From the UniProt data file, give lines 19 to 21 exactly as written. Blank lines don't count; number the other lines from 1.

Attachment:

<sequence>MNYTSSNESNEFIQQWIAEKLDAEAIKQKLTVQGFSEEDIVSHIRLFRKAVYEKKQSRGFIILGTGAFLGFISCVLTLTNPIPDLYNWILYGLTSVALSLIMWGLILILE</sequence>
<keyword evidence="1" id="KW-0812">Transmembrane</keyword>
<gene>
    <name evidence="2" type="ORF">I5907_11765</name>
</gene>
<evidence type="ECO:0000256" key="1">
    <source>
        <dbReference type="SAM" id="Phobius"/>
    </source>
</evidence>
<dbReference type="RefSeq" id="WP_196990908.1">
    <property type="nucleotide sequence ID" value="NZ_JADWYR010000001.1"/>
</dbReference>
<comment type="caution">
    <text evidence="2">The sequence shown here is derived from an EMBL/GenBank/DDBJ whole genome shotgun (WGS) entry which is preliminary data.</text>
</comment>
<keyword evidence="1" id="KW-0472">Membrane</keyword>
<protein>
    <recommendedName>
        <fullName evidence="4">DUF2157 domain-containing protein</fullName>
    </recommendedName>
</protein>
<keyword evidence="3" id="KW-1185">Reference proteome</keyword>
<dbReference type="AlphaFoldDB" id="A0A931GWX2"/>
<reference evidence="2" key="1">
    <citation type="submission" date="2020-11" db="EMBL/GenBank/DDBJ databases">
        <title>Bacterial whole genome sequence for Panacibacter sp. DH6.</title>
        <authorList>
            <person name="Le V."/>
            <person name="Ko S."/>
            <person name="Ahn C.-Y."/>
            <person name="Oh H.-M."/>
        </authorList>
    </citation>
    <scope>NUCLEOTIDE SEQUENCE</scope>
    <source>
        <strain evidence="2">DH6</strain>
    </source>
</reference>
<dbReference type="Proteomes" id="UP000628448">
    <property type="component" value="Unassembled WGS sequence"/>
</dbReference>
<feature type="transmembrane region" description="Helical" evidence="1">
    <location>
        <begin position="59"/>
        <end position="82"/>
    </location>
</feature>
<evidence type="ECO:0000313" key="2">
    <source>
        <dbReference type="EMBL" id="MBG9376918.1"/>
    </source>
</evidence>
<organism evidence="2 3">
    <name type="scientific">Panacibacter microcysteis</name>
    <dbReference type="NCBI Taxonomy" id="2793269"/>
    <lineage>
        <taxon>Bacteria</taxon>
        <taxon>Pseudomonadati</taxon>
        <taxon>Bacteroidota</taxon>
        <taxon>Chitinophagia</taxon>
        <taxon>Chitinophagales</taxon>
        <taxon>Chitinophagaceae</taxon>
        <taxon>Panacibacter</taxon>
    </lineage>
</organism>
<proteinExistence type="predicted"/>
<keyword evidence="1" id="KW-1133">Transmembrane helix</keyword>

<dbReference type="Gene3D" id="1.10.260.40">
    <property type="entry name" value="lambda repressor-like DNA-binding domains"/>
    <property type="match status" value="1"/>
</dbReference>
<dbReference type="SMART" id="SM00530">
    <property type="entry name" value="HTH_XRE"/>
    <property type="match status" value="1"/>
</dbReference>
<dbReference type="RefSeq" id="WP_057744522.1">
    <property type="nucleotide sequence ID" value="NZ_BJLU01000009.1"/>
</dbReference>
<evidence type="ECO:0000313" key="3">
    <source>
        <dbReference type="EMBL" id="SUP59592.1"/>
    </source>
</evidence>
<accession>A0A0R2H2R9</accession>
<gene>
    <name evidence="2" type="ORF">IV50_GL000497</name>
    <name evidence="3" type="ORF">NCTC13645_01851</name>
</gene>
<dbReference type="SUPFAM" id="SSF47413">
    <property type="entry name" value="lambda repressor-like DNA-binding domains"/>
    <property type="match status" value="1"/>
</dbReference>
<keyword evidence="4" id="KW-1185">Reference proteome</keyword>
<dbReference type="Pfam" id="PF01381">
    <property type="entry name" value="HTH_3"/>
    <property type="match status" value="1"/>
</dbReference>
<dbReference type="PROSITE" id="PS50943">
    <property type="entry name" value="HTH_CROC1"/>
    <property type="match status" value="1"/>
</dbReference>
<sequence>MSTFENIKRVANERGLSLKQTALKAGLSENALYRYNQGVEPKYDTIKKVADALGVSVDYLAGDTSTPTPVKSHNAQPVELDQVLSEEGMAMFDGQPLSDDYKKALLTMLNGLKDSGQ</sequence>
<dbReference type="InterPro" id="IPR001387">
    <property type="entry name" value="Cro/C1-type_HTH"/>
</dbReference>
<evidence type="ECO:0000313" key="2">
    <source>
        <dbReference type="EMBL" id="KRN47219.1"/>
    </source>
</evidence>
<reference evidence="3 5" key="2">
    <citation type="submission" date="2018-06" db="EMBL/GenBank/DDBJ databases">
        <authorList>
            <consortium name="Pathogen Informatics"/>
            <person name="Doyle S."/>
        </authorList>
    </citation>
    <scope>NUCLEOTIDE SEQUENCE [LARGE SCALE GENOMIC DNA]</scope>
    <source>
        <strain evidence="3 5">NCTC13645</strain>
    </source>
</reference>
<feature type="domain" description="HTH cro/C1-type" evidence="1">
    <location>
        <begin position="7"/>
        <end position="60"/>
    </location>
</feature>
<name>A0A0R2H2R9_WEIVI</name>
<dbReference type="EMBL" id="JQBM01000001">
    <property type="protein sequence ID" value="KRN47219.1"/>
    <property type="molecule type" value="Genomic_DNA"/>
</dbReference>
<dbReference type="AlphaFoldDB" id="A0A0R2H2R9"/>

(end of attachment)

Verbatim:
    <recommendedName>
        <fullName evidence="4">DUF2157 domain-containing protein</fullName>
    </recommendedName>